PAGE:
“I always pass on good advice. It is the only thing to do with it. It is never of any use to oneself.” – Oscar Wilde
How true, Mr Wilde.
Although, today I would like to share a few pieces of advice that have been of great use to me:
“You are not the “Every-man” (or woman)”
This was advice given to my Advertising class by one Mr Richard Buddle. He was urging us to remember that advertisements have target markets which may not always include ourselves. This advice, however, is applicable to so many other situations – it is always helpful to remember that not everyone is like you. In fact, probably nobody else is. In some ways, this is the root of all tolerance and understanding.
“90% of people are shits. Try to be part of the 10%”
This one is my Dad. He says loads of things that are really useful and inspiring, but this one comes up for me every day. Just a plain speaking reminder to do the right thing by yourself and by others – and to do this because that’s the kind of person you want to be.
“The first time someone shows you who they are, believe them.”
This is Maya Angelou, author of I Know Why the Caged Bird Sings. Obviously it wasn’t delivered to me personally, but I just think this is gold. So often we want people to be a certain way, despite the fact that they keep telling us otherwise. We can’t (and shouldn’t try to) change people – we must accept who they are and decide what role they might play in our lives.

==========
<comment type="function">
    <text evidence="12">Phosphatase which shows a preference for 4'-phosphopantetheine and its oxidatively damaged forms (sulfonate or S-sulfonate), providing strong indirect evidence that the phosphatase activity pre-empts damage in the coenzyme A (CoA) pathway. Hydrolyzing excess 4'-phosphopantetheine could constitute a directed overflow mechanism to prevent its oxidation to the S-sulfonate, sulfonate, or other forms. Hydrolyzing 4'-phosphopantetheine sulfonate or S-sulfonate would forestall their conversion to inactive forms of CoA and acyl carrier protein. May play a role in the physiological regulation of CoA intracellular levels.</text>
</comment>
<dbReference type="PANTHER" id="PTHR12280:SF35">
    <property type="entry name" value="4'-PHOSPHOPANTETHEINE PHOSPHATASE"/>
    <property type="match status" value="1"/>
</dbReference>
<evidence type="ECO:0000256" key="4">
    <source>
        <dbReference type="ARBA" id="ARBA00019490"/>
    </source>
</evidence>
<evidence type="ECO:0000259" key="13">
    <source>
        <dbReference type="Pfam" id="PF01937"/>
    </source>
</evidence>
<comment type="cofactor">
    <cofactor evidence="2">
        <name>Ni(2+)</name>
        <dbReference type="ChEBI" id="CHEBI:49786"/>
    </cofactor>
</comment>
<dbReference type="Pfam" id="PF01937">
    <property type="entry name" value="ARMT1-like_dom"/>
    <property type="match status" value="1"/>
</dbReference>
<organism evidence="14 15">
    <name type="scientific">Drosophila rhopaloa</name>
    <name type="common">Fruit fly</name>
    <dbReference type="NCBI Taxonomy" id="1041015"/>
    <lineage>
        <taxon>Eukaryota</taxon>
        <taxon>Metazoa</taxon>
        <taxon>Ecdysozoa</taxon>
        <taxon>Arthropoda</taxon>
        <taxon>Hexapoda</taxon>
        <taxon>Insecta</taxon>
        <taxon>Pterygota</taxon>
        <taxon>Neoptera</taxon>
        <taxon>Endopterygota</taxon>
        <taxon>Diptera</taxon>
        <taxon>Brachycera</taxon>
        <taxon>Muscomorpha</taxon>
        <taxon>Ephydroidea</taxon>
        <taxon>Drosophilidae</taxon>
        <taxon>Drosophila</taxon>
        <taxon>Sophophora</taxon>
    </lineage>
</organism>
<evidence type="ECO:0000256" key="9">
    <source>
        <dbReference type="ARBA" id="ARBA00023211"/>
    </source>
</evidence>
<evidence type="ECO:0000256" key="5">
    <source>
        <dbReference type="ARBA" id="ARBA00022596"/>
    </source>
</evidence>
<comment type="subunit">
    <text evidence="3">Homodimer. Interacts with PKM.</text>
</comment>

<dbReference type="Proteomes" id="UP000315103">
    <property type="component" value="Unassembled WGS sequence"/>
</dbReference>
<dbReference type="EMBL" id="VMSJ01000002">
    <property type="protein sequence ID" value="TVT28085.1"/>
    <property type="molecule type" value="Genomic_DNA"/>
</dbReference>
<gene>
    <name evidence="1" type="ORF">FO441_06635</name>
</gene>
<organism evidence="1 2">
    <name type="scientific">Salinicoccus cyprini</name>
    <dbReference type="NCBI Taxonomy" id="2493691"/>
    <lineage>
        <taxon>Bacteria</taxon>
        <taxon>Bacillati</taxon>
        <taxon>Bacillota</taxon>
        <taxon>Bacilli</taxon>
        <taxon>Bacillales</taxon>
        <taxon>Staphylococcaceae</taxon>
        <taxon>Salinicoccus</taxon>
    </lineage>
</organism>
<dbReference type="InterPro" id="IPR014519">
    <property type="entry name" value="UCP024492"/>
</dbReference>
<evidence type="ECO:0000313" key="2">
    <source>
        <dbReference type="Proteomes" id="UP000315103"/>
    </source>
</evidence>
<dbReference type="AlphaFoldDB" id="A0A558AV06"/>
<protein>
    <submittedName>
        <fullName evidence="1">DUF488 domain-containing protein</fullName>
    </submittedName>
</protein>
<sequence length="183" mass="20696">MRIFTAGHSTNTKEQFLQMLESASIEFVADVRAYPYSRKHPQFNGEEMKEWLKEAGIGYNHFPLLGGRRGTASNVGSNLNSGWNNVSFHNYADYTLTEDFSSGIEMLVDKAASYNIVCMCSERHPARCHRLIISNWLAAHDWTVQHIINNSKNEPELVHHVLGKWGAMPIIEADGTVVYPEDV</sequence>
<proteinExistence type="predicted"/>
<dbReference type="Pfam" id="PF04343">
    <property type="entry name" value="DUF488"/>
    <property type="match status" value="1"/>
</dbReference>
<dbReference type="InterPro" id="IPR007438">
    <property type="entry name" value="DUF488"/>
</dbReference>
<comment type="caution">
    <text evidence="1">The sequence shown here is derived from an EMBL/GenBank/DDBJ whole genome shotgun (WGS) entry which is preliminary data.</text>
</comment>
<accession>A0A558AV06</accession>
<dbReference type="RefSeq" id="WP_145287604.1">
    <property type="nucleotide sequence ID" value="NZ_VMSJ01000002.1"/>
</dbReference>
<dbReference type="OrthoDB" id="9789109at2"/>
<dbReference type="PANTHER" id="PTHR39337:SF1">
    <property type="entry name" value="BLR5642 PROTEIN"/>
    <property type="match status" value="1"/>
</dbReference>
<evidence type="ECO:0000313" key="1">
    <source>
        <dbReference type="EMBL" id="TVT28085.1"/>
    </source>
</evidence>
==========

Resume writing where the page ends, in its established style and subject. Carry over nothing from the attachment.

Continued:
“It’s good enough for Jazz”
Not exactly advice, although I use it that way! This was a brother of an acquaintance playing in a Dixie Jazz trio. His trumpet wasn’t cooperating with the idea of being in tune, but they needed to get on with the gig. I use this phrase to remind myself not to be such a perfectionist and that sometimes “near enough” really is good enough. Unless (as Billy Connolly points out) you’re a pilot.
“Never underestimate the strategic value of doing absolutely nothing”
This is another Dad-ism (maybe he should have got his own post?). This is not an excuse for inaction, but rather his version of “fools rush in”. A “wait and see” approach is often advisable; let the facts reveal themselves so you have the whole picture and things often turn out for the best.
What advice have you received that was truly useful? Do share!